Written by OMERS Ventures partner Brian Kobus
Last spring, I published a post which included some high level thoughts on trends in AutoTech and a summary of Canadian technology companies active in this area. A lot has happened over the past year, so it felt like a good time to update the Canadian AutoTech Startup Ecosystem Map and share some observations on the current state of the market.
Global AutoTech Investment
At a macro level, investment in AutoTech startups reached new highs in 2017, with a rising number of VC firms, automakers, suppliers and tech companies making investments.
The data above is from CB Insights, which defines AutoTech companies as those that use software to improve safety, convenience and efficiency in cars. So this data excludes much of the investment made in areas such as ride-hailing services and electric vehicle development. Of the deals included in the CB Insights data, investments in companies developing Autonomous Vehicle (“AV”) technologies accounted for the lion’s share, including almost half of all AutoTech deals in 2017 and 76% of the total dollar amount invested.
However you slice it, it’s clear that investment in the future of mobility is on the rise. And there’s room for continued growth in 2018 and beyond when you consider that global automotive R&D spend exceeds $100Bn per year.
Looking Back, Looking Forward
In the chart below, I’ve included what I see as the dominant waves that have occurred over the past few years as well as some thoughts on where we may see the focus shifting to over the next couple years:
On the ride-hailing front, there’s a chance we may see things get shaken up by a well-funded player such as Zoox, a big tech company like Google or by a surprise entrant (Amazon?). But it feels like ride-hailing will be a tough space for new startups to gain share in.
Autonomous driving technology is maturing quickly, but there’s still a lot to figure out, which should drive continued opportunity for startups — as well as acquisitions. However, now that many large players have a core AV platform they are building on, I believe we’ll see fewer large exits in the near term in this area and more smaller buys (e.g. less than $100M).
Chinese auto makers and technology companies loom large for the future of the global auto industry and North American startups should factor in competition from China when developing their product and growth strategies.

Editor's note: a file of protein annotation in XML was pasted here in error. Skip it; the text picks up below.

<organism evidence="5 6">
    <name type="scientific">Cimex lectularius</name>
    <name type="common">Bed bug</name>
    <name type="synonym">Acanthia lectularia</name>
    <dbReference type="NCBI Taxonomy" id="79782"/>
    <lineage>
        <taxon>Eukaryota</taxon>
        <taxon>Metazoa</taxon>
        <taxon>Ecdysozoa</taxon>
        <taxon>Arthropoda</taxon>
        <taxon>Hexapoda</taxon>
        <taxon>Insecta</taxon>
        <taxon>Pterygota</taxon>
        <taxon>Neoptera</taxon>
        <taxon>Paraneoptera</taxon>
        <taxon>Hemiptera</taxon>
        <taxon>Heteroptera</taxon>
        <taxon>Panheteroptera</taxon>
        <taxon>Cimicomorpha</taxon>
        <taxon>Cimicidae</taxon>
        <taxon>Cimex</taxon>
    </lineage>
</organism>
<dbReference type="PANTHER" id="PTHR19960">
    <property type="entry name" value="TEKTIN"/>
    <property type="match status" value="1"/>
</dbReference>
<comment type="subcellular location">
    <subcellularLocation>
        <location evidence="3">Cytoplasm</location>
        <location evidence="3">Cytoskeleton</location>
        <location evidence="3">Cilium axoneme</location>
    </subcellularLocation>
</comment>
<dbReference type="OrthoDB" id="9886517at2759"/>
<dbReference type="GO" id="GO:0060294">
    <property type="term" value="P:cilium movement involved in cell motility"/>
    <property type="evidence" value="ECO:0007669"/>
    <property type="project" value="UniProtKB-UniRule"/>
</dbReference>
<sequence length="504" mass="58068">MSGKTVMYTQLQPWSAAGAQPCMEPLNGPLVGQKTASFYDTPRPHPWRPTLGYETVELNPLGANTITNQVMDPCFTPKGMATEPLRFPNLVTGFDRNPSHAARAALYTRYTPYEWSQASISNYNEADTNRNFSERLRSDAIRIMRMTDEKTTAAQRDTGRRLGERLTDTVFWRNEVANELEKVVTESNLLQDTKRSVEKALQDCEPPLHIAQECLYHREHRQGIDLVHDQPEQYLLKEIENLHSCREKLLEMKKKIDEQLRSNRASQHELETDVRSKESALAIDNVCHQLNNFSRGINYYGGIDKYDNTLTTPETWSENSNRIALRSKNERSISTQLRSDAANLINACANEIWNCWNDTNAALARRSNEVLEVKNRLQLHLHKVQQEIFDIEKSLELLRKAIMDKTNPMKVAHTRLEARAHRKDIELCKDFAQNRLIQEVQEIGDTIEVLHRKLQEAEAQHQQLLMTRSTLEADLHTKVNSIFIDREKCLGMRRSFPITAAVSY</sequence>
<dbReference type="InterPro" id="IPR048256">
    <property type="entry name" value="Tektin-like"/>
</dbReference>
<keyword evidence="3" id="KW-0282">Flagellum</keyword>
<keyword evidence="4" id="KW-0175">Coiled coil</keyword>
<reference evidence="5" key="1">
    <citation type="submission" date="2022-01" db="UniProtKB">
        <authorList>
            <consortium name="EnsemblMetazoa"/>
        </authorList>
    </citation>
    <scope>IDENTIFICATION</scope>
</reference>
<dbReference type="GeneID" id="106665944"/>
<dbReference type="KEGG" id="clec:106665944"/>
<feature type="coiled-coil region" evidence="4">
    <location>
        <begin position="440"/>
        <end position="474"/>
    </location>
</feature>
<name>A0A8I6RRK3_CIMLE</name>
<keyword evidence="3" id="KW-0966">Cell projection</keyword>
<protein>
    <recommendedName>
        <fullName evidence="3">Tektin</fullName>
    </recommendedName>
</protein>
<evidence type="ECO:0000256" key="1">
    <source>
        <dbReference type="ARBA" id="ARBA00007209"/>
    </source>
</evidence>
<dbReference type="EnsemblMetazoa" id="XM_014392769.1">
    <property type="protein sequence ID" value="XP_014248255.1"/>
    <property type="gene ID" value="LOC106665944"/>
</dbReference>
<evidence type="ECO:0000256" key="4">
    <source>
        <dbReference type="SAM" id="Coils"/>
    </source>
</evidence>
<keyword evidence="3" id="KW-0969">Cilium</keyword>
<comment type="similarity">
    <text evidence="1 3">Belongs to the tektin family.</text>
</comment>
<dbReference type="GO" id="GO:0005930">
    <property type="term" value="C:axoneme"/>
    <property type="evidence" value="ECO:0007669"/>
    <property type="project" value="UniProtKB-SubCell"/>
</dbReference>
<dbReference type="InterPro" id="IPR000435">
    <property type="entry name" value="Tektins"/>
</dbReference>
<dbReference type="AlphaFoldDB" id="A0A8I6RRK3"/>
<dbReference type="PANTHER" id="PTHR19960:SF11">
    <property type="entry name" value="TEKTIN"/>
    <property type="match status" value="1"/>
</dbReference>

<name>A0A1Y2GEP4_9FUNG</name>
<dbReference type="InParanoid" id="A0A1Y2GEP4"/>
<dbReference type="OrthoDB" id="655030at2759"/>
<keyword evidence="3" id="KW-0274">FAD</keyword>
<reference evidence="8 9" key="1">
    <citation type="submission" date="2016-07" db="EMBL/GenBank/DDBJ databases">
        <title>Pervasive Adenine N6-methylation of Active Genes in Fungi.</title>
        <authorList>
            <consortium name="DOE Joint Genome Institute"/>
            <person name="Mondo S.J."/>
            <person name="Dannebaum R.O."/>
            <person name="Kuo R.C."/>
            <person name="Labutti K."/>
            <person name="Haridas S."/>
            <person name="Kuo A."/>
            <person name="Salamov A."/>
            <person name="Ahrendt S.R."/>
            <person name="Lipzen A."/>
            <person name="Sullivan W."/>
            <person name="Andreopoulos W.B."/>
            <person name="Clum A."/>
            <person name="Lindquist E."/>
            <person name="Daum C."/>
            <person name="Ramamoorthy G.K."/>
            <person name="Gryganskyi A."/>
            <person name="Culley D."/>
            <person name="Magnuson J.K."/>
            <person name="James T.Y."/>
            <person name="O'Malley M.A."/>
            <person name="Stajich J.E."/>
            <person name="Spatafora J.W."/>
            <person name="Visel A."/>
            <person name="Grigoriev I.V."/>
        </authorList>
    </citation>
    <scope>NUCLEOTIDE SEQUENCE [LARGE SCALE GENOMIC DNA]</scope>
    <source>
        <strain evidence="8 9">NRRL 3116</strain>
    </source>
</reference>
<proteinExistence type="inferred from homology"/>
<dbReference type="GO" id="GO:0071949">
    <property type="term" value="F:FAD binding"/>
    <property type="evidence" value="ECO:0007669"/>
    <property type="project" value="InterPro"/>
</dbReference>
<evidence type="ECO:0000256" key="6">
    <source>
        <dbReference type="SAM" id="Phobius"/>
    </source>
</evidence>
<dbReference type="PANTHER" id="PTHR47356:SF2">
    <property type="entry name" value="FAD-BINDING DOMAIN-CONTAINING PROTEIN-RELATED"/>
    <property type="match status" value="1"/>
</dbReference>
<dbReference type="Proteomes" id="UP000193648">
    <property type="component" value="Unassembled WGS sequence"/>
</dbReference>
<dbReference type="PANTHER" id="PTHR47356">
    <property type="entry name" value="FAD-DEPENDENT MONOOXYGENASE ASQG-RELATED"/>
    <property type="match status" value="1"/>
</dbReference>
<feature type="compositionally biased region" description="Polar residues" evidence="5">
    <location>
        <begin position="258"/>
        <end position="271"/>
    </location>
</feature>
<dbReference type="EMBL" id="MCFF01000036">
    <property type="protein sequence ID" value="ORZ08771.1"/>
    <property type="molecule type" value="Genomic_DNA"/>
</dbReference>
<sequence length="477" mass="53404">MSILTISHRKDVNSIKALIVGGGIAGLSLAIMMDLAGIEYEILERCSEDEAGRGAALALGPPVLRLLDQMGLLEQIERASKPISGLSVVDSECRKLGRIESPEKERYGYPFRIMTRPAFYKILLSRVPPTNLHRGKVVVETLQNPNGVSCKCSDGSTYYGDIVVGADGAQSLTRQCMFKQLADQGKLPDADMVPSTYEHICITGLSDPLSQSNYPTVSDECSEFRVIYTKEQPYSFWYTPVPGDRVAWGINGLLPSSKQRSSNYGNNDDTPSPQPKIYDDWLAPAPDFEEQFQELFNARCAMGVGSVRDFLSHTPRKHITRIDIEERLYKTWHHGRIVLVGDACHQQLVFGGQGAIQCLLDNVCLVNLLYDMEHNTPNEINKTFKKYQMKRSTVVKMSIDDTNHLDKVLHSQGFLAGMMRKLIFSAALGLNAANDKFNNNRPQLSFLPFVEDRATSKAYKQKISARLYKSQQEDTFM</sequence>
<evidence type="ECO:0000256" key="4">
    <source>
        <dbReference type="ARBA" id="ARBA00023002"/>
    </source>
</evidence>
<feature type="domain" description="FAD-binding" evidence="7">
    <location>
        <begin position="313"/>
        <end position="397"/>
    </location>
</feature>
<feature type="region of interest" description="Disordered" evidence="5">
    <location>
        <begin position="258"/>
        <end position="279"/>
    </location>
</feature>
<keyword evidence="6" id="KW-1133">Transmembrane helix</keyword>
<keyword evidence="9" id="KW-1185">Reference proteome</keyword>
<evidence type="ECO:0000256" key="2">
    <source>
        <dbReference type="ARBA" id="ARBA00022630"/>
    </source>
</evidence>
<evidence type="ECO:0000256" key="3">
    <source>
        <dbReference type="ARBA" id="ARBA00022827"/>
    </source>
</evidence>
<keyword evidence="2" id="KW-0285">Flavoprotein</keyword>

Canadian AutoTech Startup Ecosystem Map
In putting together the map below, we applied several parameters to reduce the scope to something that approximates 1) Canadian 2) AutoTech and 3) Startups. For instance, I’ve included only those companies which are:
- based in Canada, or have a significant portion of team in Canada;
- focused primarily on AutoTech (e.g. I’ve excluded companies in the Smart City category, such as parking solutions, intelligent traffic management or charging infrastructure — look out for a separate post on Smart City trends and startups later this year); and
- less than ~10 years old.
I’ve also included several subcategories under each of four major categories, which roughly equate to the Autonomous, Connected, Electric and Shared categories in last year’s map. Note that I didn’t include categories for which I didn’t have companies to include.
A few highlights from the past year:
- Quebec City-based LeddarTech announced a US$101M financing in September 2017
- Vancouver-based Mojio announced a C$30M financing in November 2017
- Palo Alto & Toronto-based Autonomic was acquired by Ford in January 2018
- OMERS Ventures added its first AutoTech portfolio company in 2017, Wateloo-based Acerta Analytics.
We’ll be keeping close tabs on the AutoTech space both in Canada and the US in 2018 and look forward to backing more great teams working on innovative products in this area.
Given how quickly the automotive and mobility landscape is changing, we plan on updating the map above periodically — if you’re building an AutoTech startup in either Canada or the US, we’d love to hear from you.